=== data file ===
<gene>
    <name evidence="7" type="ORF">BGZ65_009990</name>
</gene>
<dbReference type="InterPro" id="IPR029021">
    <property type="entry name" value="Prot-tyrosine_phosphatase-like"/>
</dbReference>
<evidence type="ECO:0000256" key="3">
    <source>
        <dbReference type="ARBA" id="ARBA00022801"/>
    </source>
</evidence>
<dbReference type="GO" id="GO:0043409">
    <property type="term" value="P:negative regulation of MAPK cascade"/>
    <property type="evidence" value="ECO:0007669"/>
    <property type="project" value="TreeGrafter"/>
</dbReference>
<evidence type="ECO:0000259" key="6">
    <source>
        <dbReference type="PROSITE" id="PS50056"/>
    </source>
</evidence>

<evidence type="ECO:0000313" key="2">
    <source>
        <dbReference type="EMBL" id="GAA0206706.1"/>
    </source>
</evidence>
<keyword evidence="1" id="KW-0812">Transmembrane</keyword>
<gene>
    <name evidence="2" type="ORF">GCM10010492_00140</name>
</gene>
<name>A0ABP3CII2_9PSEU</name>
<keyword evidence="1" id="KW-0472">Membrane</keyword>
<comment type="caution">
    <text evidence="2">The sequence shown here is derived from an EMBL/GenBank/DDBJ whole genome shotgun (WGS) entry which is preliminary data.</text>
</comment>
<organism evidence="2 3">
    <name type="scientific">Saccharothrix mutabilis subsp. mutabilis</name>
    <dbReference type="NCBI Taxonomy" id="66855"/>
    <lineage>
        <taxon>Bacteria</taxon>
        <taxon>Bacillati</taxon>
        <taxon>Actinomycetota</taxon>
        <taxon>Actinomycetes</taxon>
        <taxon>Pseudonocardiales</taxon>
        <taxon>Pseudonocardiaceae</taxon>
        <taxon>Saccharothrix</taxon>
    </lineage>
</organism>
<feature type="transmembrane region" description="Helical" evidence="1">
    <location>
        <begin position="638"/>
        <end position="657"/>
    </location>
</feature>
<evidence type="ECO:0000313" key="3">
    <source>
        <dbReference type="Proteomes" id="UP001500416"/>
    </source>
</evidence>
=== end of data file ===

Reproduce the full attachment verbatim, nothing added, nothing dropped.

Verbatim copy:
<gene>
    <name evidence="7" type="ORF">BGZ65_009990</name>
</gene>
<dbReference type="InterPro" id="IPR029021">
    <property type="entry name" value="Prot-tyrosine_phosphatase-like"/>
</dbReference>
<evidence type="ECO:0000256" key="3">
    <source>
        <dbReference type="ARBA" id="ARBA00022801"/>
    </source>
</evidence>
<dbReference type="GO" id="GO:0043409">
    <property type="term" value="P:negative regulation of MAPK cascade"/>
    <property type="evidence" value="ECO:0007669"/>
    <property type="project" value="TreeGrafter"/>
</dbReference>
<evidence type="ECO:0000259" key="6">
    <source>
        <dbReference type="PROSITE" id="PS50056"/>
    </source>
</evidence>

<evidence type="ECO:0000313" key="2">
    <source>
        <dbReference type="EMBL" id="GAA0206706.1"/>
    </source>
</evidence>
<keyword evidence="1" id="KW-0812">Transmembrane</keyword>
<gene>
    <name evidence="2" type="ORF">GCM10010492_00140</name>
</gene>
<name>A0ABP3CII2_9PSEU</name>
<keyword evidence="1" id="KW-0472">Membrane</keyword>
<comment type="caution">
    <text evidence="2">The sequence shown here is derived from an EMBL/GenBank/DDBJ whole genome shotgun (WGS) entry which is preliminary data.</text>
</comment>
<organism evidence="2 3">
    <name type="scientific">Saccharothrix mutabilis subsp. mutabilis</name>
    <dbReference type="NCBI Taxonomy" id="66855"/>
    <lineage>
        <taxon>Bacteria</taxon>
        <taxon>Bacillati</taxon>
        <taxon>Actinomycetota</taxon>
        <taxon>Actinomycetes</taxon>
        <taxon>Pseudonocardiales</taxon>
        <taxon>Pseudonocardiaceae</taxon>
        <taxon>Saccharothrix</taxon>
    </lineage>
</organism>
<feature type="transmembrane region" description="Helical" evidence="1">
    <location>
        <begin position="638"/>
        <end position="657"/>
    </location>
</feature>
<evidence type="ECO:0000313" key="3">
    <source>
        <dbReference type="Proteomes" id="UP001500416"/>
    </source>
</evidence>